4. What do I do after filing the notice of appeal?
Get busy. First, you have to start the process of getting the trial record ready for appeal. The trial record is the written collection of all of material from the trial that you want the appeals court to examine. The trial record can consist of, for example, papers you and/or the other side filed, a judge’s rulings on exhibits that were offered into evidence, jury selection procedures, objection to jury instructions, pretrial motions, etc.
One thing you will almost surely need to include in the record is the official transcript. The transcript is the word-for-word record of what took place at trial or in a motion session. An official transcript is one that has been certified by a transcriber or court official under oath to be true and accurate.
It can take a long time to get the transcript, and you will be charged for it. Procedures for obtaining the official transcript vary greatly. Check with the trial court clerk’s office about what you need to do.
The second thing you should do as is to start thinking about the arguments you want to raise on appeal and doing the necessary legal research. What were the there serious errors that affected the outcome of the trial? Were these mistakes objected to at trial, and was the objection “preserved” (kept active) for appeal? What do you want the appeals court to do — reverse the judgment, order a new trial, something else? What are your strongest arguments, and what can you leave out? There are many tactical decisions to make about how to present your appeal, and you can’t start too soon to shape and refine your arguments.
5. How long will my appeal take?
Don’t hold your breath. It is common to wait two years or more from the time of the trio court judgment to the time of the appeals court judgment.
6. Are there special rules that apply to appeals? Yes. The rules of appellate procedure are different from the rules of civil procedure that you used for trial. You can find the rules of appellate procedure on your state court website, a law library, a local public library, and appeals court clerk’s offices.
Warning — The appeals rules are very specific. They cover everything from: when an issue is “ripe” for appeal; where you must file the appeal; the timing of the appeals process; assembling the trial record; how long your appeals brief can be; even the specific color you must use for the front page of your appeals brief. And much more. Follow these rules to the letter.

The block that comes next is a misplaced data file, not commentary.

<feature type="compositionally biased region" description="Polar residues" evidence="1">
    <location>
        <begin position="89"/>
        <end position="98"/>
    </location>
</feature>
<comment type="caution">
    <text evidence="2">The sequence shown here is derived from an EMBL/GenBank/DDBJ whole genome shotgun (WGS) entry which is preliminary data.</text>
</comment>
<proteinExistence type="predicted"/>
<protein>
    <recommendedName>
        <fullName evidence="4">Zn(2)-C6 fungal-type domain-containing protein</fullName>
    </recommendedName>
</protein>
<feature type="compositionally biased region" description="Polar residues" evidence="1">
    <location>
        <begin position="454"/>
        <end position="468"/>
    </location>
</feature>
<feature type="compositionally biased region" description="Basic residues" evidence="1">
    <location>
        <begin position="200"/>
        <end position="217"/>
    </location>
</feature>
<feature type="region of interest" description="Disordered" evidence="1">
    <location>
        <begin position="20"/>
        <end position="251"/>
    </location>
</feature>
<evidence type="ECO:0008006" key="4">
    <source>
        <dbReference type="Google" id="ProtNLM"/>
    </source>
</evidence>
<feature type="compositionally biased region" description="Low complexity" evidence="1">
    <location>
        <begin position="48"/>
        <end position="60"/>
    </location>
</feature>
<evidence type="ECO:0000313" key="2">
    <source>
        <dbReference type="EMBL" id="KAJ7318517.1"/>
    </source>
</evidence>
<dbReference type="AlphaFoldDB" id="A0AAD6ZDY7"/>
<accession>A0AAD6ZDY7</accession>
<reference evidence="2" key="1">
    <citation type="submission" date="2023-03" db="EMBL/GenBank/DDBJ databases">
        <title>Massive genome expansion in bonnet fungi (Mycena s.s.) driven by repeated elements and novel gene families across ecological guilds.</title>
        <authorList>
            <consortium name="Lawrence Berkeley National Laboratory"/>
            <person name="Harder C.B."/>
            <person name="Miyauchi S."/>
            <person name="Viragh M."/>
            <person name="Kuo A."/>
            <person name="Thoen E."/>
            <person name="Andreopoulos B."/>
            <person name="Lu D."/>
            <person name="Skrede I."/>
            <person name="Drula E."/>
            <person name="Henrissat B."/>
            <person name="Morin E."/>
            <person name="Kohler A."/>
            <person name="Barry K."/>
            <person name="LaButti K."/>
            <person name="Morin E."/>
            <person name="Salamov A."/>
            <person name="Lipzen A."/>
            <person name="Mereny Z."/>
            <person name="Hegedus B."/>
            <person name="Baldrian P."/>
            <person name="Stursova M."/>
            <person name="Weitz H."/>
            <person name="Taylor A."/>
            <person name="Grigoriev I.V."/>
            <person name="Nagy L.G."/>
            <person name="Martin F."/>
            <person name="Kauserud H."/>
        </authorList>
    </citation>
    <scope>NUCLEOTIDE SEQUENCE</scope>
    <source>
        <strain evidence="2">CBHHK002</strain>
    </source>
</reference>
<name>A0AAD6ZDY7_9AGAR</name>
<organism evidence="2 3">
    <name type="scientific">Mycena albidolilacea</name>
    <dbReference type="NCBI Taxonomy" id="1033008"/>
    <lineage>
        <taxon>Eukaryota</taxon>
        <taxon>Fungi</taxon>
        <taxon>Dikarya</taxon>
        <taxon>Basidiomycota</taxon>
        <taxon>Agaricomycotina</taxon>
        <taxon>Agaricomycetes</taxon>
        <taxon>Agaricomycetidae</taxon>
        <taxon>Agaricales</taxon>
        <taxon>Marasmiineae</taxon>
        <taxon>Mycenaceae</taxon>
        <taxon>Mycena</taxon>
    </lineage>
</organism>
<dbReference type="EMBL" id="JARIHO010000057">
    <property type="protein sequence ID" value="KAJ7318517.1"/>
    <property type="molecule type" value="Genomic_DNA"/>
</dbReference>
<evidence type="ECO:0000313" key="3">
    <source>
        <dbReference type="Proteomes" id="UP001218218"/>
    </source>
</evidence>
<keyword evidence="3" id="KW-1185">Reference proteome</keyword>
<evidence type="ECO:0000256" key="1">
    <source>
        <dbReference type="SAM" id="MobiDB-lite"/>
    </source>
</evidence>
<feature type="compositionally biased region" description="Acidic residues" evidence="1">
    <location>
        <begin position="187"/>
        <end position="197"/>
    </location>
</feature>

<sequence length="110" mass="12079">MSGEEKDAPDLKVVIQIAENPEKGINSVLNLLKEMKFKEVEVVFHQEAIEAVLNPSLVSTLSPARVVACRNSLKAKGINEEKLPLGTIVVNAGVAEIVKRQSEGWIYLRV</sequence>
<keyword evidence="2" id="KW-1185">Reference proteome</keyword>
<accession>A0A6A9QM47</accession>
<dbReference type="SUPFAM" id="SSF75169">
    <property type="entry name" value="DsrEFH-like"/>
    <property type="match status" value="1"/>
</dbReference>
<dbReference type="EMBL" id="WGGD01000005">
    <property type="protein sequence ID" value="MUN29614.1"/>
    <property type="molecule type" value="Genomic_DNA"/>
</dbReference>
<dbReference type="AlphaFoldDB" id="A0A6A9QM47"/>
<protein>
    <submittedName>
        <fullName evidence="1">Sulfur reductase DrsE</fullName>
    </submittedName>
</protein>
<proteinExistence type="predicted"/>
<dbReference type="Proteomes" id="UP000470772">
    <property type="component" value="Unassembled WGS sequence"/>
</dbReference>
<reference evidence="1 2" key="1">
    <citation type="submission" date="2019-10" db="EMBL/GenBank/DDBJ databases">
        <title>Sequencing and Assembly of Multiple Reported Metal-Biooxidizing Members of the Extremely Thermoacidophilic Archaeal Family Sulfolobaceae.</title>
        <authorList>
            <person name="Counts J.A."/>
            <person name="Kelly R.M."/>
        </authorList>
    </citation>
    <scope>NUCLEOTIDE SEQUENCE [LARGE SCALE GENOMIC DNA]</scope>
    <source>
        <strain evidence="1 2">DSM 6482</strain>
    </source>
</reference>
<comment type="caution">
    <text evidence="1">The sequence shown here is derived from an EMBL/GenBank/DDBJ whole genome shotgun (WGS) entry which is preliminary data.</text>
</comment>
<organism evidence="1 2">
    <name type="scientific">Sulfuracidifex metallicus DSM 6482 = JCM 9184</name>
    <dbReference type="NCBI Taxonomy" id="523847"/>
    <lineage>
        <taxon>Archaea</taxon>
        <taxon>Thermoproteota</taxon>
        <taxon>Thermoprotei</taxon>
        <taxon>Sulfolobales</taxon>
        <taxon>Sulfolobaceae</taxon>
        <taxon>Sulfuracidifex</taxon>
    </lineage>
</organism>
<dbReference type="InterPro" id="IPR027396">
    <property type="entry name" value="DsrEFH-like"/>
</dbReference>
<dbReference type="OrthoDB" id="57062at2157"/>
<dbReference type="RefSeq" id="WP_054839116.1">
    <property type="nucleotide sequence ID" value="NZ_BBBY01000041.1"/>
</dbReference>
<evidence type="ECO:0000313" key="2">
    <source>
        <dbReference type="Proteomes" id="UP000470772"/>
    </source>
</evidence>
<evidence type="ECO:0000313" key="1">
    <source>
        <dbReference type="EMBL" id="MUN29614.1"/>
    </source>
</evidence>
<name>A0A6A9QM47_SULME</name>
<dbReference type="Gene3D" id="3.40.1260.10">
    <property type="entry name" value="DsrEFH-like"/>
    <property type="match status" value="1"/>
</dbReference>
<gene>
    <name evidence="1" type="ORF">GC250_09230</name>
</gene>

7. Who will hear the appeal?
Appeals are usually heard by more than one judge, called a “panel.” Appeals panels usually consist of an odd-number of judges, and the binding appeals court decision is the decision of the majority.
8. Is it expensive to appeal?
Yes, although if you are indigent you may be able to get some or all of the costs waived.
There is a filing fee for the appeal. And, as I said, the transcript can be costly. Another big-ticket item is the multiple copies of your appeals brief and the record on appeal that you must file with the court and serve on the other side.
9. How do I prepare for oral argument?
Know the facts cold. Know the important cases cold. Be prepared to think on your feet. Then practice, practice, practice.
Usually you will have a very short time (10-30 minutes) to present your case to the appeals panel. And you’re likely to be interrupted again and again by questions from the judges. These questions may sound, and be, critical and pointed. Don’t take it personally. It’s the judges’ job to probe the weakness of your position.
Practice your oral argument again and again, preferably with attorney pals who can give you informed feedback. It’s also a good idea to sit in on other appeals court arguments, preferably those heard by your panel, to get an idea of what to expect.
10. Can I appeal again if I lose my appeal?
That depends. Usually you have a right to only one bite of the appeals apple; whether you can appeal again is discretionary, meaning you have to petition appeals court judges to take your appeal to the next level. If you lose your appeal, talk with the appeals court clerk’s office about what, if any, options you have. The clerk may have sample petitions for requesting a further appeal.
Finally, if you decide to hire an attorney to help you with your appeal, make sure to find someone who specializes in appeals. The money will be well spent. And remember that in many states you can hire an attorney to help you with part of the appeal while you do the rest.
‘Til next week,